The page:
4. Calcium - Especially for females, but for all runners, calcium is essential for Vitamin D absorption as well as important in bone growth and maintenance. Its also an essential electrolyte in nerve function.

5. Vegetables/Fruit - I am a lover of all things vegetables. They contain essential metals, fiber, vitamins, and slow release carbohydrates. Fruits contain more sugars, but contain a different array of vitamins, so they are also important. we do servings by the cup for veggies and fresh fruit, two tablespoons for dried fruit

6. Timing - As an athlete, when your body isn't working hard to do physical activity, its working hard to recover from it. With that I'm mind, it follows that a consistent supply of fuel is required to keep all systems running smoothly. I eat 6 times a day, 3 meals and 3 snacks, all around 2.5 to 3 hours apart. each feeding has its purpose, so they often vary in content. Each snack has 2 - 3 food groups, and each meal has all of the above food groups.

7. Water - liquids and electrolytes are really really really important for recovery and life itself. check out my last #GameOnPGH blog about how I stay hydrated!

Now, don't be overwhelmed, please. I know it can be daunting. If it makes you feel any better, I still don't know the exact number of servings of each I am required to have a day or even what my idea caloric intake should be. My nutritionist keeps that under wraps and she monitors my daily intake to make sure I am in the ball park. If a nutritionist isn't someone you can continuously see, even just a few appointment to help establish your estimated daily intake can be helpful for you to take the reigns. Then you can do as I did, and monitor weekly with a morning weigh in. don't stress too much about the number, just make adjustments if you seem to be losing or gaining rapidly. If there are questions that come up, ASK.

If increasing your intake is what you need, like me, take it one meal at a time. When I first started this, I did one meal a week. I felt extremely full and uncomfortable for a few days, but my body got used to the added volume. Your metabolism will take a kick start, you'll have some night sweats, and then things will get considerably better. Your energy will go up, you'll sleep better, and if you slowly and steadily gain needed weight, your body will adapt to carrying the weight and your running won't be drastically effected.

Okay, loads of build up, but here it is... a day in the life:

Breakfast: 2 grains, 20 - 30 grams of protein, calcium source, 1 vegetable/fruit, and 1 fat.
EXAMPLE: 1 cup oats (or bagel), blueberries, and tablespoon almond butter. 2 eggs, 1 piece of uncured turkey bacon, and spinach.

Morning Snack: 1 fruit, 1 fat, 1 grain + protein.
EXAMPLE: energy or protein bar and handful of trail mix with raisins, nuts, and m&m's.

-->On morning workout days, morning snack and breakfast are switched. If so, the snack is scoop of GENUCAN and a Bonk Breaker energy bar. I will follow the workout with a normal, large breakfast. its shown above with my liquid iron supplement and vitamin C cocktail.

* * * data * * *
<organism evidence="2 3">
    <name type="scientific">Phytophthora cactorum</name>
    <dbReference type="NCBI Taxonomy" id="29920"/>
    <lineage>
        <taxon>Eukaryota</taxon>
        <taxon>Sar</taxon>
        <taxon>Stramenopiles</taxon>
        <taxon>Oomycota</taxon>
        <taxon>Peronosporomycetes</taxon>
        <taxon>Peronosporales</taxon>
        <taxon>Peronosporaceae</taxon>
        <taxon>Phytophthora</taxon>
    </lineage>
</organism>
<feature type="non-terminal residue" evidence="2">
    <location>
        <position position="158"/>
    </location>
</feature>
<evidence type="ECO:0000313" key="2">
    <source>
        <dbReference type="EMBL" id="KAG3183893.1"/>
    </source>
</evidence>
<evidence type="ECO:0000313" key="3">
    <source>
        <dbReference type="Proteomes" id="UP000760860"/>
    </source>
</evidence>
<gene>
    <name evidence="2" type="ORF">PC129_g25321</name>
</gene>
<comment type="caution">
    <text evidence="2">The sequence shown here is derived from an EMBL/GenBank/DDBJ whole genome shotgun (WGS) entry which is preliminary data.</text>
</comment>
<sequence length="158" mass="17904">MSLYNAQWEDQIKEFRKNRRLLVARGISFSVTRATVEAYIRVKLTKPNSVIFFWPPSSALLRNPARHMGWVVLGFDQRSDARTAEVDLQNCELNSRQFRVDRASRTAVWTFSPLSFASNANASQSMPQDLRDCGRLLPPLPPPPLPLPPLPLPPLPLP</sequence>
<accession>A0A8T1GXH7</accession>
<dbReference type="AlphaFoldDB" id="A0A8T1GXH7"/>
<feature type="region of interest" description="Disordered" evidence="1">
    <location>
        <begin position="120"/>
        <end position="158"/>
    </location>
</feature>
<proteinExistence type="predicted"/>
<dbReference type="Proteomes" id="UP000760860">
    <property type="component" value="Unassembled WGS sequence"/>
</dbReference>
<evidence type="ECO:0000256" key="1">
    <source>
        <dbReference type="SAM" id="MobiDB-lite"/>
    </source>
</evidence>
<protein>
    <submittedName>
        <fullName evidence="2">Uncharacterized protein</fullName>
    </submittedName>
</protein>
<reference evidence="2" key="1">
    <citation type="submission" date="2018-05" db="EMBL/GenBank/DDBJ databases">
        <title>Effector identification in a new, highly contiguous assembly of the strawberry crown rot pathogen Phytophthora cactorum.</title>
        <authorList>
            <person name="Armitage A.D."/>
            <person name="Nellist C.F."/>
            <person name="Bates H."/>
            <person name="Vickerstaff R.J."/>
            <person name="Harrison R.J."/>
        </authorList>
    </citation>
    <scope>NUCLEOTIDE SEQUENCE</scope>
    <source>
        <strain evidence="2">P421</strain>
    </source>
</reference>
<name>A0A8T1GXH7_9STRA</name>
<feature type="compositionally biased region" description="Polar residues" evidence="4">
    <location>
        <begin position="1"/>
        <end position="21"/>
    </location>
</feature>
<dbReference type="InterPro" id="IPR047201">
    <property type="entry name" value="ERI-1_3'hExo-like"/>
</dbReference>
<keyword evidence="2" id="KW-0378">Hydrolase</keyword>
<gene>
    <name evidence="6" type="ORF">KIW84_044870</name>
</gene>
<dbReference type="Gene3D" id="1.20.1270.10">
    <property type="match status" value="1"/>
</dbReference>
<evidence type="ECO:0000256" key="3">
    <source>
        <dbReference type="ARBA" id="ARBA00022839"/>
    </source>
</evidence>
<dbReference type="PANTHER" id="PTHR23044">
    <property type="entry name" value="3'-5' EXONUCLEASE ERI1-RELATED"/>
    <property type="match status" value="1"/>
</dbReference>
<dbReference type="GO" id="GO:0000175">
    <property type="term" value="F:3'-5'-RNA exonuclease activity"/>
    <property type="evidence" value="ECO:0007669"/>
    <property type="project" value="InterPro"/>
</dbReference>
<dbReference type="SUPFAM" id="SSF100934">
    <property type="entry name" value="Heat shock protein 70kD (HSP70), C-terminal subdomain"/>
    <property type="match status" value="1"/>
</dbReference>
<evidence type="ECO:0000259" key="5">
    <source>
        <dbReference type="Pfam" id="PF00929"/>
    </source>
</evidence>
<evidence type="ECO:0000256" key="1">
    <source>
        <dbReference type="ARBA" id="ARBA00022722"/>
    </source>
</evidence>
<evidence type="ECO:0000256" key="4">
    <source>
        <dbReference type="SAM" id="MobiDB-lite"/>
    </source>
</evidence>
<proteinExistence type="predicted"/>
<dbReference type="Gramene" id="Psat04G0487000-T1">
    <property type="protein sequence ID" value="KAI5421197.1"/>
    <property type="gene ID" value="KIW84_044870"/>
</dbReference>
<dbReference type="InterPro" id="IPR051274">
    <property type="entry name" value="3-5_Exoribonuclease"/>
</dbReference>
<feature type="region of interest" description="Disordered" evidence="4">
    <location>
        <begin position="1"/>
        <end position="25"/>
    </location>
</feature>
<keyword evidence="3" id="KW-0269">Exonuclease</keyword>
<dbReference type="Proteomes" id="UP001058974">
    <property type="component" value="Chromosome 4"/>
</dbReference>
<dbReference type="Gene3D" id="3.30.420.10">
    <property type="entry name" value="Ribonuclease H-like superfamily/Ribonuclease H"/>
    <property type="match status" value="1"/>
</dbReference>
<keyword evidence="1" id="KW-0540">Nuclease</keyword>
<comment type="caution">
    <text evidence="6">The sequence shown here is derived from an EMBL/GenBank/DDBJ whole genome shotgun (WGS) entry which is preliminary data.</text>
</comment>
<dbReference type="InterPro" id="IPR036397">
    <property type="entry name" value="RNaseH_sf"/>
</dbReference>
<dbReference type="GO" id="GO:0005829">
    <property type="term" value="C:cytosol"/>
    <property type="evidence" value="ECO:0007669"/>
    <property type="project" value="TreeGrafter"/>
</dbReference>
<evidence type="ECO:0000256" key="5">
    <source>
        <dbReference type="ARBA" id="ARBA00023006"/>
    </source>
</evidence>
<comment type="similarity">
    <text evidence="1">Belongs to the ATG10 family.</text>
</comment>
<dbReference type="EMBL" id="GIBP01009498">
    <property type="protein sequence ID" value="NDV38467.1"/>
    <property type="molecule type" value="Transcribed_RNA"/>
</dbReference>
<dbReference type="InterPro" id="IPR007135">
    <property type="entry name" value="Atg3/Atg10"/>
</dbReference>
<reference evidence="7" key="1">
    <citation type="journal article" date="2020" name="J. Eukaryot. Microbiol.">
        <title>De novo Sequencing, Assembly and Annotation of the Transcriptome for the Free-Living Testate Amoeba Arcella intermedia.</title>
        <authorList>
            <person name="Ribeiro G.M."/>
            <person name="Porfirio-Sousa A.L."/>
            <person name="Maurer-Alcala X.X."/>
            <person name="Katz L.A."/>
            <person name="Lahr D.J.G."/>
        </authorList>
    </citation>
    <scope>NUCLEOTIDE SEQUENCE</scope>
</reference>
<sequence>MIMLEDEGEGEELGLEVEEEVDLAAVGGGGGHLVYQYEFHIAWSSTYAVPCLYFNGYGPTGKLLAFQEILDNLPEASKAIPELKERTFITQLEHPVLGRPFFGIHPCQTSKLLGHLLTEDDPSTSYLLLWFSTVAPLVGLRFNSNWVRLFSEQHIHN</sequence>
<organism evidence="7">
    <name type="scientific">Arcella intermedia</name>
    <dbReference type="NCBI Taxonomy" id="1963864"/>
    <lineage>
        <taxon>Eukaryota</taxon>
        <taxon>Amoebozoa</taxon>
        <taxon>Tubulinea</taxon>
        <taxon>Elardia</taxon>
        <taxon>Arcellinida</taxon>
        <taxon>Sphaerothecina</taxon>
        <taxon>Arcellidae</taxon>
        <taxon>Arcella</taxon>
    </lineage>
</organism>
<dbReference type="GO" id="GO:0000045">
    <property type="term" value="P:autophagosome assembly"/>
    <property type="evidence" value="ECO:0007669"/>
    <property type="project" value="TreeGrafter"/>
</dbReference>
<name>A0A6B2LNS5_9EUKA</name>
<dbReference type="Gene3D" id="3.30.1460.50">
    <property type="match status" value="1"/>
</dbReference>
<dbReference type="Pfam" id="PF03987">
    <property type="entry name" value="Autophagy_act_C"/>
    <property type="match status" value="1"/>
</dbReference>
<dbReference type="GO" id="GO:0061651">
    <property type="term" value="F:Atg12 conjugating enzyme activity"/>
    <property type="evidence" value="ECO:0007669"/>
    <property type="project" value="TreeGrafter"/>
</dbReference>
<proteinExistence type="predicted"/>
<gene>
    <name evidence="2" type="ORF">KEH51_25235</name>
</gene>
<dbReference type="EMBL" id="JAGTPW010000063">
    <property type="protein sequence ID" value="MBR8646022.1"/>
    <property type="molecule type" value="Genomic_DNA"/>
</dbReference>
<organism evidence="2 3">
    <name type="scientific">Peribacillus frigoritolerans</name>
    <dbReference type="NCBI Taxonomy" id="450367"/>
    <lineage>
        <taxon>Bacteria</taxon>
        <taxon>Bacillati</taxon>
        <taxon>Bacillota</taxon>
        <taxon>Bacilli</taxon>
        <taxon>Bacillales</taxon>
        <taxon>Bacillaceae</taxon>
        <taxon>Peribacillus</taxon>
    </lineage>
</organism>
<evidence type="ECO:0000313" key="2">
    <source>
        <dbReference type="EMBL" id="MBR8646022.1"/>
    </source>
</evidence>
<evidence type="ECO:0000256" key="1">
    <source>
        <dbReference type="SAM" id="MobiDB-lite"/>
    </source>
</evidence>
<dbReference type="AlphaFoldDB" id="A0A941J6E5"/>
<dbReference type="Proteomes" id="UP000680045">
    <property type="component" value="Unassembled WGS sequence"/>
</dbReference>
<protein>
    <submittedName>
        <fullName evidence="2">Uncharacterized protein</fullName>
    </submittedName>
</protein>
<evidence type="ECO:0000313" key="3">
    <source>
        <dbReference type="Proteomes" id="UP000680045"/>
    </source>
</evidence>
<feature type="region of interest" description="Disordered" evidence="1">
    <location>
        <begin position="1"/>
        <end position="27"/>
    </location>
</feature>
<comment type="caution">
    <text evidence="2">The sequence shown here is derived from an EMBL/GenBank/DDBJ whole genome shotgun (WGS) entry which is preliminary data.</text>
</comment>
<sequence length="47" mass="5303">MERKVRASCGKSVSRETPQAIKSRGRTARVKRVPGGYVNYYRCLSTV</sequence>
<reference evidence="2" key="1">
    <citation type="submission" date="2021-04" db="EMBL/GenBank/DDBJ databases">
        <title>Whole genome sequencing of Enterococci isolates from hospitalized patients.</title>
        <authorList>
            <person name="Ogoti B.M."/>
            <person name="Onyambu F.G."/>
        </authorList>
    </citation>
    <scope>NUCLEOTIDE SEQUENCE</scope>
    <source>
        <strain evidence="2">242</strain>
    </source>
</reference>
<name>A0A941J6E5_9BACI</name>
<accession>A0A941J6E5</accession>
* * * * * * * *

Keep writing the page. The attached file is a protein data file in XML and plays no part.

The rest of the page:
Lunch: 3 grains, 20 - 30g protein, 1 fat, calcium, 1 veggie.
EXAMPLE: Whole wheat turkey sandwich with avocado, tomato, spinach, peperoncini, onion, and mustard. crackers and carrot sticks (as shown on my Instagram feed) or salmon, medium potato with butter, side salad. The picture above lacks about a serving size of grains, so I would usually add a handful of crackers or pretzels.

Afternoon Snack: 1 protein, 1 grain, + fat/fruit.
EXAMPLE: 1/2 cup serving of Seven Sundays (@sevensundaysmn) muesli and a scoop of whey protein

Dinner: 3 grains, 20 - 30g protein, 1 fat, calcium, 1 veggie.
EXAMPLE: roughly 1.5 cups quinoa, grilled chicken, avocado (or hummus), zucchini, and shredded cheese.
Night Snack: 1-2 protein, 1 grain + fat, fruit.
EXAMPLE: 1-2 cups of greek yogurt (usually more than pictured), 2 whole foods fig bars and blueberries (or granola or cereal with nuts, instead).

I try and stick to defined meals so that I am not snacking on less-than-ideal sources throughout the day. If I find myself hungry, I eat more, if I'm not hungry, I make sure to hit these guidelines anyways. Of course, I can't include all of the foods above that I eat, and I tend to try and bring a lot of variety into my diet. But, some of my staple favorites are broccoli, greek yogurt, pretzels, cashews, sweet potatoes topped with some kind of nut butter, and baked tofu blocks from trader joes!

I hope you PGH Marathoners find some of this information helpful, if only to be interesting to see just how much I need to eat to keep myself moving. Keep up the good training and fueling, race day is right around the corner!

1 comment:

  1. Thanks for posting this. I am currently working with a nutritionist as well and its reassuring to see how many of her suggestions are duplicated in your diet. Lots of nutritious foods! Great luck in your marathon. :)